These two perfectly sum up a few ideas that we are constantly thinking about at RK&A. To echo Simon Tanner, there’s no point in gathering data just for sake of having information. It’s essential to think about why you want to gather data and outline how you plan to use the data you collect. Without articulating a plan for using the data in the long-run, it becomes difficult to ensure that you’re gathering the types of data that will be most useful to you. And having a plan for how you will use the data will ensure that when it’s time for analysis you can align your analysis with your long-terms goals. At RK&A, we want to make sure our clients clearly understand that data are there to be used so that when it comes time to make changes based on the data, they are already prepared to do so. However, I think that data is primarily used to test assumptions rather than confirm them. The word “confirm” is misleading, because it presupposes positive assumptions, i.e. that a project is working well. If that’s the case then it’s understandable that people want to see those positive assumptions confirmed (which in turn would mean having to make few changes). Learning to accept what the data tells you, even when the results are negative, is no simple task. It’s very easy to become so attached to a project that you ignore the problems and only see what’s working well. But remaining “open to surprise” and letting the data shine new light on a project is the best way to develop a true understanding of what’s happening so you can adapt and make changes to help achieve your goals.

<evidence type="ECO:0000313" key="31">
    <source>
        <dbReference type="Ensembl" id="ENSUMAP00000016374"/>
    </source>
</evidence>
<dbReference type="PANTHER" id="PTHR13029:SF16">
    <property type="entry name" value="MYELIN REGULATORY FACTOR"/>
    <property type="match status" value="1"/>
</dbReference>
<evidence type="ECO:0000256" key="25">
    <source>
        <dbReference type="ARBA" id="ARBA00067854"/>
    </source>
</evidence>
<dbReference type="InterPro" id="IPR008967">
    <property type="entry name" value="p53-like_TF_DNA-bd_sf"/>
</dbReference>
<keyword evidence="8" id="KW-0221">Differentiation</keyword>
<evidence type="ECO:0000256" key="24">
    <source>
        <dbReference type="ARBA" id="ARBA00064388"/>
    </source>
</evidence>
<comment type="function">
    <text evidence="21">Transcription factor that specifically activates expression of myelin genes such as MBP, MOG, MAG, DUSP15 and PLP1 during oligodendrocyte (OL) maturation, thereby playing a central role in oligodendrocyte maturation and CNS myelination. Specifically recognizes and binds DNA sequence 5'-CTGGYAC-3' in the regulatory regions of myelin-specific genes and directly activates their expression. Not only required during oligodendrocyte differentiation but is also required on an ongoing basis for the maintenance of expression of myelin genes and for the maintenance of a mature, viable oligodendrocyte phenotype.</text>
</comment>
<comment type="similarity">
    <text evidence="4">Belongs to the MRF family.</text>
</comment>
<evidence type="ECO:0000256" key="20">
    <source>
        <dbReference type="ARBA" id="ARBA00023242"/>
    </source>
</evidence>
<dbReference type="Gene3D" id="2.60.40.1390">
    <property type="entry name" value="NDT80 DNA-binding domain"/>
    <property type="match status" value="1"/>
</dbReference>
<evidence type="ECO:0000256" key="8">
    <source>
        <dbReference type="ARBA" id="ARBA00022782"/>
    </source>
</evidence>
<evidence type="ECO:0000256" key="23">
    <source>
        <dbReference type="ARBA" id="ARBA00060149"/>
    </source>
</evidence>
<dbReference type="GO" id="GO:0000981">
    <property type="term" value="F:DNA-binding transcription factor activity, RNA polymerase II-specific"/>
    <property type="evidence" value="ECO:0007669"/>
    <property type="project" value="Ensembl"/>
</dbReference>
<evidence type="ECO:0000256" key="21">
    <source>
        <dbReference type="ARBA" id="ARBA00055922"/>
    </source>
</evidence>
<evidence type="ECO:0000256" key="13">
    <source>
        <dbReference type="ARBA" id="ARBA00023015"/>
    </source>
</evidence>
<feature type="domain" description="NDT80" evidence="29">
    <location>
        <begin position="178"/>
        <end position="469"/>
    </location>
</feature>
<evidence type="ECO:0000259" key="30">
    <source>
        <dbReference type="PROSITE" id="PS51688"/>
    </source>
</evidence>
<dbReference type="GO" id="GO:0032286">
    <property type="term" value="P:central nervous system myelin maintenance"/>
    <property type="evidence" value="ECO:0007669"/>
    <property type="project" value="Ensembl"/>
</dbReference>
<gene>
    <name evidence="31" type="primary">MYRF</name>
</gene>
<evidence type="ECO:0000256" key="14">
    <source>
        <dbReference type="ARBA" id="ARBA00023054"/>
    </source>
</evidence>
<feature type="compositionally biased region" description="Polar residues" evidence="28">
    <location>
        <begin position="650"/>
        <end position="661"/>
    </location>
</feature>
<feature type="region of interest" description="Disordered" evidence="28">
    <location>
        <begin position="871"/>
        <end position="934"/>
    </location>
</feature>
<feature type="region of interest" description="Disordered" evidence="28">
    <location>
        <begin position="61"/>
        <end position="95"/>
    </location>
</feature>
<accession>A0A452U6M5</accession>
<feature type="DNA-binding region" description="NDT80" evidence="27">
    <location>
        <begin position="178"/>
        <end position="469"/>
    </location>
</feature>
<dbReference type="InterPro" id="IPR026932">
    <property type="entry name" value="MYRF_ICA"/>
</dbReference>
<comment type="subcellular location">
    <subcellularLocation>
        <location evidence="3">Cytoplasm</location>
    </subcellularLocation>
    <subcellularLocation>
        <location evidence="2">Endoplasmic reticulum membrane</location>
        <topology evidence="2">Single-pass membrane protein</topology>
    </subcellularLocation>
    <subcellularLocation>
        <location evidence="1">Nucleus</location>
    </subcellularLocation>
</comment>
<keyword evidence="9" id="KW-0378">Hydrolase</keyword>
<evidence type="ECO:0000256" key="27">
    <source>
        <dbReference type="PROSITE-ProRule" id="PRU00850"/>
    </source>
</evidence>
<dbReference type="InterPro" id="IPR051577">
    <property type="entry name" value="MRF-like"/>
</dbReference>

I have mixed feelings on drawing distinctions between testing for user experience and testing for content. In my opinion, the two are separated by a fine line—at what point in any museum interactive, mobile app, game, or other digital experience does the user experience become entirely separate from the content? All content matters in terms of the user experience because the content itself, no matter the particular subject, dictates the experience that visitors/users expect to have. In other words, I think that visitors’/users’ prior expectations of a (digital) experience and opinions of the experience after use inherently depend on the subject matter presented to them. Visitors’/users’ preconceptions about the particular content at hand are so much a part of their experience. While there are always smaller usability issues that can be addressed without giving much regard to content (the size of a button, for example), I ultimately think that the entire user experience can never be truly separated from the content that supports it. If you change the content, you can’t help but change the experience.
Those are just a few of the ideas discussed at MCN2014 that I am still thinking about weeks later. The conference evoked so many interesting issues and questions that I couldn’t possibly go into all of them in one post. Suffice it to say that I left MCN2014 feeling silly for ever being nervous about whether others would perceive the overlaps between the worlds of evaluation and digital. MCN turned out to be a fantastic experience that greatly expanded my own thinking on these issues, and I’m excited to put these new ideas to use in my work and to (hopefully) explore them further at MCN2015 in Minneapolis!
Didn’t make it to MCN2014 but want to view the sessions? Check out MCN’s YouTube channel. And don’t forget to check out the amazing (and short—9 minutes!) Ignite talks. You can also find all of the conference tweets using the hashtag #MCN2014.